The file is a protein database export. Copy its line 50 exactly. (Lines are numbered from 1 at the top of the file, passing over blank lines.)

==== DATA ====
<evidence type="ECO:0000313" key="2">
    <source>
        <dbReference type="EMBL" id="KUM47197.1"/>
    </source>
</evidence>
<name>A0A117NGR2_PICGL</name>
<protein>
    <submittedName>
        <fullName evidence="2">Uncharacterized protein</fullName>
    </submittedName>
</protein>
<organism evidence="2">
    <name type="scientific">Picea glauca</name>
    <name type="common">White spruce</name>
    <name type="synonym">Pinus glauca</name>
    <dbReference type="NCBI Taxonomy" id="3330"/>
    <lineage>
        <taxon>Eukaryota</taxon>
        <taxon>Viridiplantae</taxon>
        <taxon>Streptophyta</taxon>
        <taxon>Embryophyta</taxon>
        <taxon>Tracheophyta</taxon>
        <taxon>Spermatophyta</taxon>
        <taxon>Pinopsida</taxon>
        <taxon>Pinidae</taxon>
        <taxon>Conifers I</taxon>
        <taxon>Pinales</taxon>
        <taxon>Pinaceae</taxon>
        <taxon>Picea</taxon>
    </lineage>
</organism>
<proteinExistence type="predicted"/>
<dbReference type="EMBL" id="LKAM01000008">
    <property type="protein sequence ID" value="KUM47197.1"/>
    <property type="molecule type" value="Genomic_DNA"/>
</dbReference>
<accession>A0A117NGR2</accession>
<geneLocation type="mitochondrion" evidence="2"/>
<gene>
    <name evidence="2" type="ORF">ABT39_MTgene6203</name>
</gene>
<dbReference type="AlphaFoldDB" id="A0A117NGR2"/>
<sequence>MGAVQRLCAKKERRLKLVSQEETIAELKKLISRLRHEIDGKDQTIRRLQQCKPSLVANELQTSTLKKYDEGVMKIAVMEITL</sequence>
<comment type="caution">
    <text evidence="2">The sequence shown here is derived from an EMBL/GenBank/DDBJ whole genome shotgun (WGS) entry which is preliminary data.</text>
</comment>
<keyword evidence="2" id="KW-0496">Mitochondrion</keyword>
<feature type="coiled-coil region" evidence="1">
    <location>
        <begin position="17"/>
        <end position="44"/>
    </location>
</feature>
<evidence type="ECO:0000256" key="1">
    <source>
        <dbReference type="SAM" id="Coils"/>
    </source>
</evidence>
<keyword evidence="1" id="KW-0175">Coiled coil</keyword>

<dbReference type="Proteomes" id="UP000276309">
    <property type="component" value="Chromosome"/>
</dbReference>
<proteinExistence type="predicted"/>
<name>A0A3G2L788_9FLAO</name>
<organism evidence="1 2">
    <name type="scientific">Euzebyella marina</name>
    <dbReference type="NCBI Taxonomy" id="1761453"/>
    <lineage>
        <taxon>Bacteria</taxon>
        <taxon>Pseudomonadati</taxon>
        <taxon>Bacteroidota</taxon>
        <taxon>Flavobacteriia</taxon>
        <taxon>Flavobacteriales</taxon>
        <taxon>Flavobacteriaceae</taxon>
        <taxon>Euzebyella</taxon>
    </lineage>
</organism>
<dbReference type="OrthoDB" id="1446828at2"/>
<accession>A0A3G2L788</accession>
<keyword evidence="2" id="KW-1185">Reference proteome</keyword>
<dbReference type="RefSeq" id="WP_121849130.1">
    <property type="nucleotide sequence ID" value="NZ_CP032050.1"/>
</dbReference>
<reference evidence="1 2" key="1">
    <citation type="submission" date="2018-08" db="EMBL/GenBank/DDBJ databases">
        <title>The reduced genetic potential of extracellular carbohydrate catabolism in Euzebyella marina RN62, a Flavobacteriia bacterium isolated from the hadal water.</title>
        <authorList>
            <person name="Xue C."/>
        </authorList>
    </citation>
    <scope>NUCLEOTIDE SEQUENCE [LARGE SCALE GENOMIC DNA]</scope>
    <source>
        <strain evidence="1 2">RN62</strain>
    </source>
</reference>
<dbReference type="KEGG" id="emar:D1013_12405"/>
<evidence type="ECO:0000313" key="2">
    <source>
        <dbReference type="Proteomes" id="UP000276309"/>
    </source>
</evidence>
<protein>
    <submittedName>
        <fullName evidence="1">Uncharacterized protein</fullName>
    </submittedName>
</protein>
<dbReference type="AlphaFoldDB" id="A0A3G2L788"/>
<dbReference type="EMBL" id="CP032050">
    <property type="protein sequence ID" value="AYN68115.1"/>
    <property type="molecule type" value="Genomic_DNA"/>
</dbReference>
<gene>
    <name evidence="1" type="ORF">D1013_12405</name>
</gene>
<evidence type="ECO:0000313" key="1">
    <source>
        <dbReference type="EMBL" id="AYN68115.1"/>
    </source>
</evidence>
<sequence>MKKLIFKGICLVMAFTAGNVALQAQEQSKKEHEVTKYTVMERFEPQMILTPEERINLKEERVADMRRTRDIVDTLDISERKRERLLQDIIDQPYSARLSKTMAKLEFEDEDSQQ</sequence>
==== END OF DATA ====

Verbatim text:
        <begin position="17"/>